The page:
The top 12 teams from the current WMRT leaderboard will be invited to compete in Sweden. They include defending Match Racing World Champion Torvar Mirsky (AUS), and former World Champions Phil Robertson (NZL) and Ian Williams (GBR).
Going forwards it is the intention of the WMRT's new owners to return the Tour to its roots, with a remit for the series and an organisational structure for 2019-2020 and the future similar to how it was before Aston Harald's tenure.
James Pleasance explains: "The World Match Racing Tour was founded on a very simple premise: To grow top level match racing by bringing together a series of existing and new events under a common 'World Series' brand. Each event is run independently but benefits from the added value that being part of a World Tour brings through global exposure and partnerships – the sum being greater than that of the parts.
Our plan is to return the Tour to have 8-10 world championship events per year and generate financial value to both sailors and sponsors through international media coverage and prize money. Qualifier events will give an open opportunity for any match racing sailor to become World Champion."
Southern Spars & Future Fibres Rig Package Integration
Thanks to North Technology Group's "Engine Above Deck" concept and our unique bespoke design suite, sourcing both spars and rigging from Southern Spars and Future Fibres is an obvious choice. Together we provide a fully integrated and optimized rig package where the entire sail and rig plan works cohesively and there is a comprehensive understanding of the loads on the rig.
Southern Spars and Future Fibres look to form long term relations with boats and race programs so that together we can maximize racing performance.
M32 European Series Sanremo
Ian Williams and his GAC Pindar team today claimed the M32 European Series warm-up event in Sanremo with a race to spare, at least. The British six time Match Racing World Champion and defending M32 European Series champion and his crew of Richard Sydenham, Pete Nicholas and Will Alloway led from day one of this three day event. This was despite a late challenge from young Swede Nicklas Dackhammar, standing in as helmsman on Cape Crow Vikings for Aston Harald boss Håkan Svensson, which saw Dackhammar taking the fight to the British in the pre-start of today's first race.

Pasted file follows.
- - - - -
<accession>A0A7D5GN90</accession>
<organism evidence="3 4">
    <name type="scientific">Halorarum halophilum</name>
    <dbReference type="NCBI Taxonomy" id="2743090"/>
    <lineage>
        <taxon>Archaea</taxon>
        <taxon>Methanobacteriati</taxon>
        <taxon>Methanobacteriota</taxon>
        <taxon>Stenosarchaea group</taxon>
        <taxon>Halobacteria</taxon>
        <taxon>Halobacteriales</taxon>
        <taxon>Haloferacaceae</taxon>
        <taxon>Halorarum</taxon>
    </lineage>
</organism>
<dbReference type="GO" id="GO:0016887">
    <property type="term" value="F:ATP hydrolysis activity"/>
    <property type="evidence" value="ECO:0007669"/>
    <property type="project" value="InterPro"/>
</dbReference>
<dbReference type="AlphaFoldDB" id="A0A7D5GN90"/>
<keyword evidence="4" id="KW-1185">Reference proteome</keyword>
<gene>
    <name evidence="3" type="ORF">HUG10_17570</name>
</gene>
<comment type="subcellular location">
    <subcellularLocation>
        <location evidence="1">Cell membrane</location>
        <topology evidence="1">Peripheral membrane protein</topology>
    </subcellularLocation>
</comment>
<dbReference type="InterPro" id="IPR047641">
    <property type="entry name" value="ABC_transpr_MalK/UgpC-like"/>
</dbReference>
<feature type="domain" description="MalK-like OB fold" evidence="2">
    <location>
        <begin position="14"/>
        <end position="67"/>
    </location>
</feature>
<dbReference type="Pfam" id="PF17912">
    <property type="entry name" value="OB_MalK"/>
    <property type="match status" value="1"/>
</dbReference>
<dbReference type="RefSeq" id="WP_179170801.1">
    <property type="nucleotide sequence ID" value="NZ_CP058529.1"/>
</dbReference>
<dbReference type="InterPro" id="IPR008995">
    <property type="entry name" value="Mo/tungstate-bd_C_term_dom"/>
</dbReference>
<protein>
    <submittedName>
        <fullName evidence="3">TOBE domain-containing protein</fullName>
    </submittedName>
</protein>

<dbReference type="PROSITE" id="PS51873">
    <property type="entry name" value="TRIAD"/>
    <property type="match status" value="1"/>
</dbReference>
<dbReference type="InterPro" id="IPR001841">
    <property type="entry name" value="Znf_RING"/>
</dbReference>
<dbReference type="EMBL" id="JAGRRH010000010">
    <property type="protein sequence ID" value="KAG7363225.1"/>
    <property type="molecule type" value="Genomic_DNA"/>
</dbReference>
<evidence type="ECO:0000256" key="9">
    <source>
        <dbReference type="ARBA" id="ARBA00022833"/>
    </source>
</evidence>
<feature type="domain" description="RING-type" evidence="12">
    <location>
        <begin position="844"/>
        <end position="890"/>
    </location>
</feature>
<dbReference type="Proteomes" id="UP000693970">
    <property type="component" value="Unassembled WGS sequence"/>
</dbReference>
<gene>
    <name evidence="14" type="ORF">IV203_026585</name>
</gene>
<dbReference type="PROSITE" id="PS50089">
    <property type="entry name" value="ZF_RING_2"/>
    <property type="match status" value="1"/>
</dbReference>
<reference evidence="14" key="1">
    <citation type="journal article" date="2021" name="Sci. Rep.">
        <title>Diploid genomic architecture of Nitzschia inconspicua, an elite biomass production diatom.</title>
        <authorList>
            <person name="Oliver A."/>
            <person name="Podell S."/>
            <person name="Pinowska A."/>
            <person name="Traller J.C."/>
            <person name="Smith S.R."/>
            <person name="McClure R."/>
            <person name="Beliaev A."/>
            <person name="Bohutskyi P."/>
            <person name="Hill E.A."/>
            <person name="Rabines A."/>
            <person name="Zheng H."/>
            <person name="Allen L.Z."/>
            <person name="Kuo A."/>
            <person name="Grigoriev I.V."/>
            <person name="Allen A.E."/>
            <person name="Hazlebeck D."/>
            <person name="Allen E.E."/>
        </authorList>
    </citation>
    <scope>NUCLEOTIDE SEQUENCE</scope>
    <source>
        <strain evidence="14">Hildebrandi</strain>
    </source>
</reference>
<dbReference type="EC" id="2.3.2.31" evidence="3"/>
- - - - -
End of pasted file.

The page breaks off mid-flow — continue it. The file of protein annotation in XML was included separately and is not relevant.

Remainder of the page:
While GAC Pindar was again the winning boat of the day, second top scorer with a 2-3-3 was Youth Vikings Denmark, skippered by former Hobie 16 World Champion Daniel Bjornholt.
Having won two races of the 13 sailed here, Richard Goransson's Inga Racing Team was also punching above its weight, this being the Swedish team's first event in the nimble M32 catamaran after years in the Farr 30 and Melges 32 and 40.
The M32 European Series begins properly in two months' time, with the first of five scoring events taking place in Pisa, Italy over 24-26th May
1. GAC Pindar, Ian Williams, 21
2. Vikings, Hakan Svensson, 32
3. Inga from Sweden, Richard Goransson, 41
4. Youth Vikings, Daniel Bjornholt, 49
5. Team Shark, Andrea Vacchino, 52
Clipper 2019-20 Round the World Yacht Race Skippers Revealed
The Skippers, who have a combined total of 1,312,300nm in their log books, hail from the UK, South Africa and Spain and bring a vast range of experience to the roles; Nick Leggatt, 52, (Cape Town) already has three circumnavigations under his belt; Chris Brooks, 33, (Westcliff-on-Sea, Essex) is a high-performance racer with a 95 per cent podium success rate; Josh Stickland, 31, (Southampton, Hampshire) started his sailing career as a teenager through a Prince's Trust bursary; Ben Keitch, 42, (Eastbourne, Sussex) spent 18 months with the British Antarctic Survey, and Seumas Kellock, 26, (Edinburgh, Scotland) is a former Clipper Race Crew whose skills were so impressive he has returned to the global sailing event as a Race Skipper.
The eleven Race Skippers are as follows:
Josh Stickland, 31, Southampton
Ben Keitch, 42, from Sussex
Jeronimo Santos-Gonzalez, 44, Galicia